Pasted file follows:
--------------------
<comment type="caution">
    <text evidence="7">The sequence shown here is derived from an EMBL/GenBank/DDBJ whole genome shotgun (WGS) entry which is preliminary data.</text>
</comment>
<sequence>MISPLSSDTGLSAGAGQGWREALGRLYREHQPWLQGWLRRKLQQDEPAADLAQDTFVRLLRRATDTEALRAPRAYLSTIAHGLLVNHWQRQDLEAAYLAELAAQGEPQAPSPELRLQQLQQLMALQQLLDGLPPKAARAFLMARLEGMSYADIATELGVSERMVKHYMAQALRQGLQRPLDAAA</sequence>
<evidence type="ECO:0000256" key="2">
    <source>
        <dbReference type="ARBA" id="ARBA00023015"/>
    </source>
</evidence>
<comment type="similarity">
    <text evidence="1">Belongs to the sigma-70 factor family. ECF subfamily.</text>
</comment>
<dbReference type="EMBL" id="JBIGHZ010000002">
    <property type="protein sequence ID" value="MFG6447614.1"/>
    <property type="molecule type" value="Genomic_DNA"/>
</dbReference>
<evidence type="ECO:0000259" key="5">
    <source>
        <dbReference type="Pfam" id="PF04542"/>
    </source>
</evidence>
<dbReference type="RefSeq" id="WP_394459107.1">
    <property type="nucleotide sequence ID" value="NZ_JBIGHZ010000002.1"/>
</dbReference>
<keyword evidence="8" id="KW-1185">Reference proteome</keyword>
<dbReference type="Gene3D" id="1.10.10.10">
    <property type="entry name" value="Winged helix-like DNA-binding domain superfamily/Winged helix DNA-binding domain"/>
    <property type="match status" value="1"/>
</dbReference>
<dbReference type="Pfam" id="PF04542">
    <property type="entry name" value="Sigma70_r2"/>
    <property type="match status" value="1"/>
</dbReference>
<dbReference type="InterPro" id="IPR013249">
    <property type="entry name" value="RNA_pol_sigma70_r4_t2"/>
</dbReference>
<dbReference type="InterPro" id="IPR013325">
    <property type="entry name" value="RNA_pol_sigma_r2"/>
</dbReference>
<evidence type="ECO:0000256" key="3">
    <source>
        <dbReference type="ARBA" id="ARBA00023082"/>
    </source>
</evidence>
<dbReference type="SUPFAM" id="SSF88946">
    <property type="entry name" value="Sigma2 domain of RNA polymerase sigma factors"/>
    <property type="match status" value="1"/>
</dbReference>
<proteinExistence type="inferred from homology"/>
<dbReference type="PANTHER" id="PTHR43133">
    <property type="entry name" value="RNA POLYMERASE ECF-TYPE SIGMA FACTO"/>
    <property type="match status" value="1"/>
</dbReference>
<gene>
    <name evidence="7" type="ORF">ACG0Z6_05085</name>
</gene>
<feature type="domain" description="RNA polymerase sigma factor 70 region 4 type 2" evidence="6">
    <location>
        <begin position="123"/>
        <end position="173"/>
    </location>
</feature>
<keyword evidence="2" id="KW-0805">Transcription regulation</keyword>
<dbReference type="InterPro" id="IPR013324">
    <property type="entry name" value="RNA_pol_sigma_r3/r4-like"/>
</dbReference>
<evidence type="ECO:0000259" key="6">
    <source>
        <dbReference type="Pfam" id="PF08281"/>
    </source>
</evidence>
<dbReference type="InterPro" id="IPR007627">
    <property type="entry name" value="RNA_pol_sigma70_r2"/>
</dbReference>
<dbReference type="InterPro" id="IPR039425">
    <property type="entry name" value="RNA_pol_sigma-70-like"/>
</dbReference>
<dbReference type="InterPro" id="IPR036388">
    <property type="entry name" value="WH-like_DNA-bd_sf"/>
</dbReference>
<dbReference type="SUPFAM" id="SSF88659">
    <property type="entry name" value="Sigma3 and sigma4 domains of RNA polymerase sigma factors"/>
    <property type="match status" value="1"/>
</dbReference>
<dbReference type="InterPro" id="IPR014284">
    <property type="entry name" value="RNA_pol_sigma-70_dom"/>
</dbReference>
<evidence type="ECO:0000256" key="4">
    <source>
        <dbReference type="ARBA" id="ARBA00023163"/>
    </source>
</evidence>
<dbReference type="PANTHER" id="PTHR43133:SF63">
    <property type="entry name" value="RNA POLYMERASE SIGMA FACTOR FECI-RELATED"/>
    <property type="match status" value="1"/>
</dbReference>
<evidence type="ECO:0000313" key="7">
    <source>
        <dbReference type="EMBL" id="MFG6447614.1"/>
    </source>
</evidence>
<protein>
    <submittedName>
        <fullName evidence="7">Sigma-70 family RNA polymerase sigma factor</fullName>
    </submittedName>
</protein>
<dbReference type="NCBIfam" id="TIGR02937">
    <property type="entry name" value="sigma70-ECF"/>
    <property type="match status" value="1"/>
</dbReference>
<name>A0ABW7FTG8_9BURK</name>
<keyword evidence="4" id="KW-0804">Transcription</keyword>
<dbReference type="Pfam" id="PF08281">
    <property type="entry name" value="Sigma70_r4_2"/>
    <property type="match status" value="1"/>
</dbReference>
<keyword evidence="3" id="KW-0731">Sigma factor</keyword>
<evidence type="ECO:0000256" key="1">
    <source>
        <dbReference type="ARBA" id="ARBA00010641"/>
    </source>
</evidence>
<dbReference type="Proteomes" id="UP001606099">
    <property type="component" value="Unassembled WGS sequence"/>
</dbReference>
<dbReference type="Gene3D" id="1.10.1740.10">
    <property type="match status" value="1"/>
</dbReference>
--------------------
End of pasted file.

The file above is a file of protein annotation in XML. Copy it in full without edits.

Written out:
<comment type="caution">
    <text evidence="7">The sequence shown here is derived from an EMBL/GenBank/DDBJ whole genome shotgun (WGS) entry which is preliminary data.</text>
</comment>
<sequence>MISPLSSDTGLSAGAGQGWREALGRLYREHQPWLQGWLRRKLQQDEPAADLAQDTFVRLLRRATDTEALRAPRAYLSTIAHGLLVNHWQRQDLEAAYLAELAAQGEPQAPSPELRLQQLQQLMALQQLLDGLPPKAARAFLMARLEGMSYADIATELGVSERMVKHYMAQALRQGLQRPLDAAA</sequence>
<evidence type="ECO:0000256" key="2">
    <source>
        <dbReference type="ARBA" id="ARBA00023015"/>
    </source>
</evidence>
<comment type="similarity">
    <text evidence="1">Belongs to the sigma-70 factor family. ECF subfamily.</text>
</comment>
<dbReference type="EMBL" id="JBIGHZ010000002">
    <property type="protein sequence ID" value="MFG6447614.1"/>
    <property type="molecule type" value="Genomic_DNA"/>
</dbReference>
<evidence type="ECO:0000259" key="5">
    <source>
        <dbReference type="Pfam" id="PF04542"/>
    </source>
</evidence>
<dbReference type="RefSeq" id="WP_394459107.1">
    <property type="nucleotide sequence ID" value="NZ_JBIGHZ010000002.1"/>
</dbReference>
<keyword evidence="8" id="KW-1185">Reference proteome</keyword>
<dbReference type="Gene3D" id="1.10.10.10">
    <property type="entry name" value="Winged helix-like DNA-binding domain superfamily/Winged helix DNA-binding domain"/>
    <property type="match status" value="1"/>
</dbReference>
<dbReference type="Pfam" id="PF04542">
    <property type="entry name" value="Sigma70_r2"/>
    <property type="match status" value="1"/>
</dbReference>
<dbReference type="InterPro" id="IPR013249">
    <property type="entry name" value="RNA_pol_sigma70_r4_t2"/>
</dbReference>
<dbReference type="InterPro" id="IPR013325">
    <property type="entry name" value="RNA_pol_sigma_r2"/>
</dbReference>
<evidence type="ECO:0000256" key="3">
    <source>
        <dbReference type="ARBA" id="ARBA00023082"/>
    </source>
</evidence>
<dbReference type="SUPFAM" id="SSF88946">
    <property type="entry name" value="Sigma2 domain of RNA polymerase sigma factors"/>
    <property type="match status" value="1"/>
</dbReference>
<proteinExistence type="inferred from homology"/>
<dbReference type="PANTHER" id="PTHR43133">
    <property type="entry name" value="RNA POLYMERASE ECF-TYPE SIGMA FACTO"/>
    <property type="match status" value="1"/>
</dbReference>
<gene>
    <name evidence="7" type="ORF">ACG0Z6_05085</name>
</gene>
<feature type="domain" description="RNA polymerase sigma factor 70 region 4 type 2" evidence="6">
    <location>
        <begin position="123"/>
        <end position="173"/>
    </location>
</feature>
<keyword evidence="2" id="KW-0805">Transcription regulation</keyword>
<dbReference type="InterPro" id="IPR013324">
    <property type="entry name" value="RNA_pol_sigma_r3/r4-like"/>
</dbReference>
<evidence type="ECO:0000259" key="6">
    <source>
        <dbReference type="Pfam" id="PF08281"/>
    </source>
</evidence>
<dbReference type="InterPro" id="IPR007627">
    <property type="entry name" value="RNA_pol_sigma70_r2"/>
</dbReference>
<dbReference type="InterPro" id="IPR039425">
    <property type="entry name" value="RNA_pol_sigma-70-like"/>
</dbReference>
<dbReference type="InterPro" id="IPR036388">
    <property type="entry name" value="WH-like_DNA-bd_sf"/>
</dbReference>
<dbReference type="SUPFAM" id="SSF88659">
    <property type="entry name" value="Sigma3 and sigma4 domains of RNA polymerase sigma factors"/>
    <property type="match status" value="1"/>
</dbReference>
<dbReference type="InterPro" id="IPR014284">
    <property type="entry name" value="RNA_pol_sigma-70_dom"/>
</dbReference>
<evidence type="ECO:0000256" key="4">
    <source>
        <dbReference type="ARBA" id="ARBA00023163"/>
    </source>
</evidence>
<dbReference type="PANTHER" id="PTHR43133:SF63">
    <property type="entry name" value="RNA POLYMERASE SIGMA FACTOR FECI-RELATED"/>
    <property type="match status" value="1"/>
</dbReference>
<evidence type="ECO:0000313" key="7">
    <source>
        <dbReference type="EMBL" id="MFG6447614.1"/>
    </source>
</evidence>
<protein>
    <submittedName>
        <fullName evidence="7">Sigma-70 family RNA polymerase sigma factor</fullName>
    </submittedName>
</protein>
<dbReference type="NCBIfam" id="TIGR02937">
    <property type="entry name" value="sigma70-ECF"/>
    <property type="match status" value="1"/>
</dbReference>
<name>A0ABW7FTG8_9BURK</name>
<keyword evidence="4" id="KW-0804">Transcription</keyword>
<dbReference type="Pfam" id="PF08281">
    <property type="entry name" value="Sigma70_r4_2"/>
    <property type="match status" value="1"/>
</dbReference>
<keyword evidence="3" id="KW-0731">Sigma factor</keyword>
<evidence type="ECO:0000256" key="1">
    <source>
        <dbReference type="ARBA" id="ARBA00010641"/>
    </source>
</evidence>
<dbReference type="Proteomes" id="UP001606099">
    <property type="component" value="Unassembled WGS sequence"/>
</dbReference>
<dbReference type="Gene3D" id="1.10.1740.10">
    <property type="match status" value="1"/>
</dbReference>